Peter Parry


On Mon, 5 Apr 2010 14:58:50 +0100, "john" <> wrote:

>Doctors' regulators have found the three of us - Professor John
>Walker-Smith, Professor Simon Murch and me - guilty of undertaking research
>on children with autism without approval from an ethics committee.
>We can prove, with extensive documentary evidence, that this conclusion is

Well they had ample opportunity to prove the conclusion was false and

Also Wakefield is being far too modest,

He wasn't just found to have operated without approval from an ethics
committee but also (amongst more concerning his treatment of the
children) that he  :-

Failed to cause the Legal Aid Board to be informed that
investigations represented by the clinicians as being clinically
indicated would be covered by NHS funding,

Caused or permitted the money supplied by the Legal Aid
Board to be used for purposes other than those for which he
said it was needed and for which it had been granted,

That by doing so his conduct was dishonest [and] misleading,

That his involvement in the MMR litigation and  receipt of funding for
part of Project 172-96 from the Legal Aid Board; constituted a
disclosable interest which included matters which could legitimately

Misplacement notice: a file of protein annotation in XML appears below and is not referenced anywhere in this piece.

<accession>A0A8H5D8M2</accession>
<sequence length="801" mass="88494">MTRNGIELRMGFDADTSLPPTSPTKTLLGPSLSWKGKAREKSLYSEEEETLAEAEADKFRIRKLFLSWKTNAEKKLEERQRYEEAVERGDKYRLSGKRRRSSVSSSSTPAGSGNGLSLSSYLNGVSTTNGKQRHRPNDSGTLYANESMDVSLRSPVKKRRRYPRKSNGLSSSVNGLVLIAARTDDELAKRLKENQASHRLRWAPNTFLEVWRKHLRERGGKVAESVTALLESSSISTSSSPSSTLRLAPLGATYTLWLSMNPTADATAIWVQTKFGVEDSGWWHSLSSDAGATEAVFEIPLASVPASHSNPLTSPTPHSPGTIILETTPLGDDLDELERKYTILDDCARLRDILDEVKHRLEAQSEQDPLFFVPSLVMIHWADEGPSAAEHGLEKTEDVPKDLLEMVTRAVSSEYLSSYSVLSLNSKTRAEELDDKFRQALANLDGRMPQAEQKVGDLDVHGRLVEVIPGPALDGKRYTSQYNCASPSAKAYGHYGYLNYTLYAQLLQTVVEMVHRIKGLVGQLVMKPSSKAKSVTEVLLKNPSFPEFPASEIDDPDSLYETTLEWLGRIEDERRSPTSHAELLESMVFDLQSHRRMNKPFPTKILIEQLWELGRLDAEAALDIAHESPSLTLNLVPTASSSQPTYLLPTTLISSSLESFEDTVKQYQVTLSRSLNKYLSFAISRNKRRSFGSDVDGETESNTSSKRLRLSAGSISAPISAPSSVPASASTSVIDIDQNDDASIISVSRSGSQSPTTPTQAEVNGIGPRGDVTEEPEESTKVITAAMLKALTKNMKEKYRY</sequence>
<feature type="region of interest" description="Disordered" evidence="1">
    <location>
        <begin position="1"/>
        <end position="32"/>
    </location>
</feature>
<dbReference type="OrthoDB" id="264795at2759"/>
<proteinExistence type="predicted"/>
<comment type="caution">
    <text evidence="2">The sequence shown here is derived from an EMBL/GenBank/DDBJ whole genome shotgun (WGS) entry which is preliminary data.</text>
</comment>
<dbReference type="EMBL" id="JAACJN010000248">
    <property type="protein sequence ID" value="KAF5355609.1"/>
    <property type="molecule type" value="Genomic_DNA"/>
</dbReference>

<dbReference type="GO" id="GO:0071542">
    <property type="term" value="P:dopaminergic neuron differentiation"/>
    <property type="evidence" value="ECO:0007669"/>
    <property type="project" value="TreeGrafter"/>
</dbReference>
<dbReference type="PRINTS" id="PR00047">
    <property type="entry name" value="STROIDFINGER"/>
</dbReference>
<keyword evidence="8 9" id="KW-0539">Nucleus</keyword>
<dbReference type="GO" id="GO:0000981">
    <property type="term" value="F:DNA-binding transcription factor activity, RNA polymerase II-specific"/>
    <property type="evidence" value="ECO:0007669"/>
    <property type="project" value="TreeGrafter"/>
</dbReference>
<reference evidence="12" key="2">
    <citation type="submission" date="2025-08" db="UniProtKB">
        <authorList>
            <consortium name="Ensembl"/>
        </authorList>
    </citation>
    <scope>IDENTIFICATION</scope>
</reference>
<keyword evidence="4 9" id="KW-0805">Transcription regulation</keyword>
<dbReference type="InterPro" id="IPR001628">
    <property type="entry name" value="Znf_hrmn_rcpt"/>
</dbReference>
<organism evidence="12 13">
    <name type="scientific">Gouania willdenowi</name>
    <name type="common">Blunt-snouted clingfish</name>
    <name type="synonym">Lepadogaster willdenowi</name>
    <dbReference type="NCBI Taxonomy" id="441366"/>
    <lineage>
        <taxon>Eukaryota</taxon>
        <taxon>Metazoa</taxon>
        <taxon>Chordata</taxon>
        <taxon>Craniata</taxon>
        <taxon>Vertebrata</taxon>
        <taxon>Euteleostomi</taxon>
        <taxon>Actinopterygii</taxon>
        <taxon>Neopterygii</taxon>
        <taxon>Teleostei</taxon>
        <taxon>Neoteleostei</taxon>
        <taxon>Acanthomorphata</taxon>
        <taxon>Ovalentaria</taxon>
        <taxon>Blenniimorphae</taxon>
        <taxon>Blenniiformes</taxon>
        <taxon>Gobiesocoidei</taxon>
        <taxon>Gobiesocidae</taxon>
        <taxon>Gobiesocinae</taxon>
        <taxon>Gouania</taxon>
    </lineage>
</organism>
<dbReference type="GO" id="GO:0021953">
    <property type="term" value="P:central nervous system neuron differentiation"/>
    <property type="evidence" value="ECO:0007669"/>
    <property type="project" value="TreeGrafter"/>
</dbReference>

give rise to a perception of a conflict of interest in relation to his
involvement in Project 172-96 which he did not disclose to the Ethics

That he failed to state in the Lancet paper that the children whose
referral and histories he described were part of a project, the
purpose of which was to investigate a postulated new syndrome
comprising gastrointestinal symptoms and disintegrative
disorder following vaccination.  That in doing  so his behaviour was
dishonest,   irresponsible, and resulted in a misleading description
of the patient population in the Lancet paper.     The description of
the referral process in the Lancet paper was irresponsible misleading,
contrary to his duty to ensure that the information in the paper was

In a letter to the Lancet volume 351 dated 2 May 1998, in
response to the suggestion of previous correspondents that there was
biased selection of patients in the Lancet article, he stated that the
children had all been referred through the normal channels (e.g. from
general practitioner, child psychiatrist or community paediatrician)
on the merits of their symptoms.   In the circumstances set out
this statement was dishonest, irresponsible and contrary to your duty
to ensure that the information provided by you was accurate.

"The Panel is satisfied that the statement you made would be
considered by ordinary standards of reasonable and honest people to be
dishonest.  Additionally, you knew that this statement omitted
necessary and relevant information, such as the active role you played
in the referral process, and the fact that the referral letters in
four cases made no mention of any gastrointestinal symptoms and the
fact that the investigations had been carried out under Project 172-96
for research purposes. 
Therefore, the Panel is satisfied that your conduct in this
regard was dishonest and irresponsible.  "

"On 23 March 1998 at a scientific meeting at the Medical
Research Council convened to examine the evidence relating to